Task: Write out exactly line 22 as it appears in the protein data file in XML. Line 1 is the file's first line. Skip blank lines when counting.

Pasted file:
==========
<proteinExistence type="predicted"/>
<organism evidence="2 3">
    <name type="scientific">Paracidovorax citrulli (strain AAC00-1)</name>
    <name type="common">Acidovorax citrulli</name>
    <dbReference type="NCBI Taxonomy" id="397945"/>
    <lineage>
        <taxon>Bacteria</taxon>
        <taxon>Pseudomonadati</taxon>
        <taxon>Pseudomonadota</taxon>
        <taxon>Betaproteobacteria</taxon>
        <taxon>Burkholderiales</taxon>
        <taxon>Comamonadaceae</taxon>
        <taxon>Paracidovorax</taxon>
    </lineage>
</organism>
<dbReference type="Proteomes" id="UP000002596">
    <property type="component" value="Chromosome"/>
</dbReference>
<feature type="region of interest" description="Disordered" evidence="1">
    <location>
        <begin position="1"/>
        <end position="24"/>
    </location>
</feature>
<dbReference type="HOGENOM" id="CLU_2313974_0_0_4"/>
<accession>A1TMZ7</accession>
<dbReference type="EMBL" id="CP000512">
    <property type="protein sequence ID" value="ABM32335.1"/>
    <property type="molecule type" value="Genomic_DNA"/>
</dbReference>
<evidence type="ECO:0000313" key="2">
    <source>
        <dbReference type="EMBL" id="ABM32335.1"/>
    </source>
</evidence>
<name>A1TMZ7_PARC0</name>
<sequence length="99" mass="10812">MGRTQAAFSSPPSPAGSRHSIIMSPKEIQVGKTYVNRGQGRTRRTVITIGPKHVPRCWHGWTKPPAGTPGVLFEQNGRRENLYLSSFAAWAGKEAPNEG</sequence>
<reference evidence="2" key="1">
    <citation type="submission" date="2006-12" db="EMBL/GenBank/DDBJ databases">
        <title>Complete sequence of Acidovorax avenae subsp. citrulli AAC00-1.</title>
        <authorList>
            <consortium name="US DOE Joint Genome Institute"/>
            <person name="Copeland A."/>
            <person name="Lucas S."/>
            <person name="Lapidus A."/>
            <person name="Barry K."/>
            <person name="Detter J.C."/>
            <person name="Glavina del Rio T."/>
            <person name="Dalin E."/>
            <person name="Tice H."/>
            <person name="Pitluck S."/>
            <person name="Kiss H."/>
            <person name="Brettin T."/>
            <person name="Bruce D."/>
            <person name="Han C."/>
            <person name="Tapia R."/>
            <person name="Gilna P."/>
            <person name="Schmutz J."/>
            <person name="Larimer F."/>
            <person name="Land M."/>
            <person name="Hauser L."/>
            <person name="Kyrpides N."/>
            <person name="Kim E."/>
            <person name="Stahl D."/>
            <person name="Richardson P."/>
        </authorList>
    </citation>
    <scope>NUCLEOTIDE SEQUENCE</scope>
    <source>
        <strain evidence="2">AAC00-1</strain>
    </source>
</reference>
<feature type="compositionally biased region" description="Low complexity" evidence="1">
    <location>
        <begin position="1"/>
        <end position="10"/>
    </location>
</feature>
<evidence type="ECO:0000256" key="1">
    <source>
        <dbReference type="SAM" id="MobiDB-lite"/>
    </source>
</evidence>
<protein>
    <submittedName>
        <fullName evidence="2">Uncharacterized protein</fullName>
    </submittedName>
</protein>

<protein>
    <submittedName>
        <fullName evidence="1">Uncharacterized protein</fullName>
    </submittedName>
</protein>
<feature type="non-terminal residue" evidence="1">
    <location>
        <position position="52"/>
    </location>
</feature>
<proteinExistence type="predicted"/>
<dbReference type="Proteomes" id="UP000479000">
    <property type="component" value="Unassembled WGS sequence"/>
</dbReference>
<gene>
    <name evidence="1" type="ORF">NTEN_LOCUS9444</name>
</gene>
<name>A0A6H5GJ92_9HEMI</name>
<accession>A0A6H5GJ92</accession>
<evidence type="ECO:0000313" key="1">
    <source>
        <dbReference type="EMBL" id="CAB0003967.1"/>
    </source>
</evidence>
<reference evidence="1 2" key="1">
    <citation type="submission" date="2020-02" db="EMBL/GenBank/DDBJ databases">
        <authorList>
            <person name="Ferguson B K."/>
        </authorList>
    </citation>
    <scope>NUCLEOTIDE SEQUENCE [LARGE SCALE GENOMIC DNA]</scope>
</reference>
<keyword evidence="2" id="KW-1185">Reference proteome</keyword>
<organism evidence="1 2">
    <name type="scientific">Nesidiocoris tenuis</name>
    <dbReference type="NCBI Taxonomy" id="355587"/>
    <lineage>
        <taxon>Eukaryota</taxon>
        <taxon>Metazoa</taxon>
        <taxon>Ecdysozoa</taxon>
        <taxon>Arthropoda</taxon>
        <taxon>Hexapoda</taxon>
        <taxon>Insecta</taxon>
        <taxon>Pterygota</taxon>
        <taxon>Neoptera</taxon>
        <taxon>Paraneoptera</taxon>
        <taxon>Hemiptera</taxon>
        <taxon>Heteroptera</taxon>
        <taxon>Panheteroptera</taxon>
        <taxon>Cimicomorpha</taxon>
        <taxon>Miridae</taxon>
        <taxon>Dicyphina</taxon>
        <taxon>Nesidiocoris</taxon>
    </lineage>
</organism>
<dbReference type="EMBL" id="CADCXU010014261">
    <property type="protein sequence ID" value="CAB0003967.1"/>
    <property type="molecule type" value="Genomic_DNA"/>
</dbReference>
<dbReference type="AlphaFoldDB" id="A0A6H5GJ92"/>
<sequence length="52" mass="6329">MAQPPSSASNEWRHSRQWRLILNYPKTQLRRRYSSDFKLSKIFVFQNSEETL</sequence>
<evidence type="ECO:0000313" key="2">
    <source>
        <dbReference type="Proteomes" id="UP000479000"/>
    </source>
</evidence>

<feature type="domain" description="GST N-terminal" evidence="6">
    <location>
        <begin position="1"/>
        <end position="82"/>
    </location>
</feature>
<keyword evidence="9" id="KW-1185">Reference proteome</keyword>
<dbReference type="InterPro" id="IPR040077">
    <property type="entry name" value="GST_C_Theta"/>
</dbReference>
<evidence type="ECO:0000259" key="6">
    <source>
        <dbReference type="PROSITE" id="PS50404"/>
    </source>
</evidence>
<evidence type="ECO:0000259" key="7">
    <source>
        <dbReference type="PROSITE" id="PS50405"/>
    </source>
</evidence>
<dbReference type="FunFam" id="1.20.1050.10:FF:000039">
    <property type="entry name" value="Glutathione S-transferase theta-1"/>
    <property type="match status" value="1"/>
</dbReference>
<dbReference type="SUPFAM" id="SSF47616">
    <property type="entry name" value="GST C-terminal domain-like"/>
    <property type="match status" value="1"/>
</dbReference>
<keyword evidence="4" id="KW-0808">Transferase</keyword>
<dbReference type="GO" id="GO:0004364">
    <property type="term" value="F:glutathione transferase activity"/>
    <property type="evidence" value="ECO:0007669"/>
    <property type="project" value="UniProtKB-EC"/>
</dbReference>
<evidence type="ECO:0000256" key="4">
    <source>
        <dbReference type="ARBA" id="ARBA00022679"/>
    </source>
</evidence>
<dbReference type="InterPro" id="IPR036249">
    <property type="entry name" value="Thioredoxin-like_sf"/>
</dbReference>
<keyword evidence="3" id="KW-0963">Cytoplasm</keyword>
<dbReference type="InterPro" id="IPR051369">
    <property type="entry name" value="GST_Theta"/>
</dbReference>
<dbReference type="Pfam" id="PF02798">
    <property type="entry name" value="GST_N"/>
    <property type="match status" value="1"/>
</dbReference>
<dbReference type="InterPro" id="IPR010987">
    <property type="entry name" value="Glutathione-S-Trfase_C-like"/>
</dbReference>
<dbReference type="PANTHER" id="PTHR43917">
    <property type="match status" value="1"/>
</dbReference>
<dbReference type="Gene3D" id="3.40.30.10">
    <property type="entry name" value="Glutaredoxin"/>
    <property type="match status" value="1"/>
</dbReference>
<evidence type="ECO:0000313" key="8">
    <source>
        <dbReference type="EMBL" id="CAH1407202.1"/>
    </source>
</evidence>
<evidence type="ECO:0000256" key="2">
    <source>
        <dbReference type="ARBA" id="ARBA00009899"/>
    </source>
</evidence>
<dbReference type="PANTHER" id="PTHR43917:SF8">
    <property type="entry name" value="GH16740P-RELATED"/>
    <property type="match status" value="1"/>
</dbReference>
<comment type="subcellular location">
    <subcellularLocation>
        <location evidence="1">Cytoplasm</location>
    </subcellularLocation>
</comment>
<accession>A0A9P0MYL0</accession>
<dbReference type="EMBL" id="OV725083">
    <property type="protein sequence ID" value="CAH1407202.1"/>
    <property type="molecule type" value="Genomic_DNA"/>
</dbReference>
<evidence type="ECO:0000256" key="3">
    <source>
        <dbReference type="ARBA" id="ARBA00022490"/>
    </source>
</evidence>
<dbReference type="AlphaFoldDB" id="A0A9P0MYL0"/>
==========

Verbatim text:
        <end position="24"/>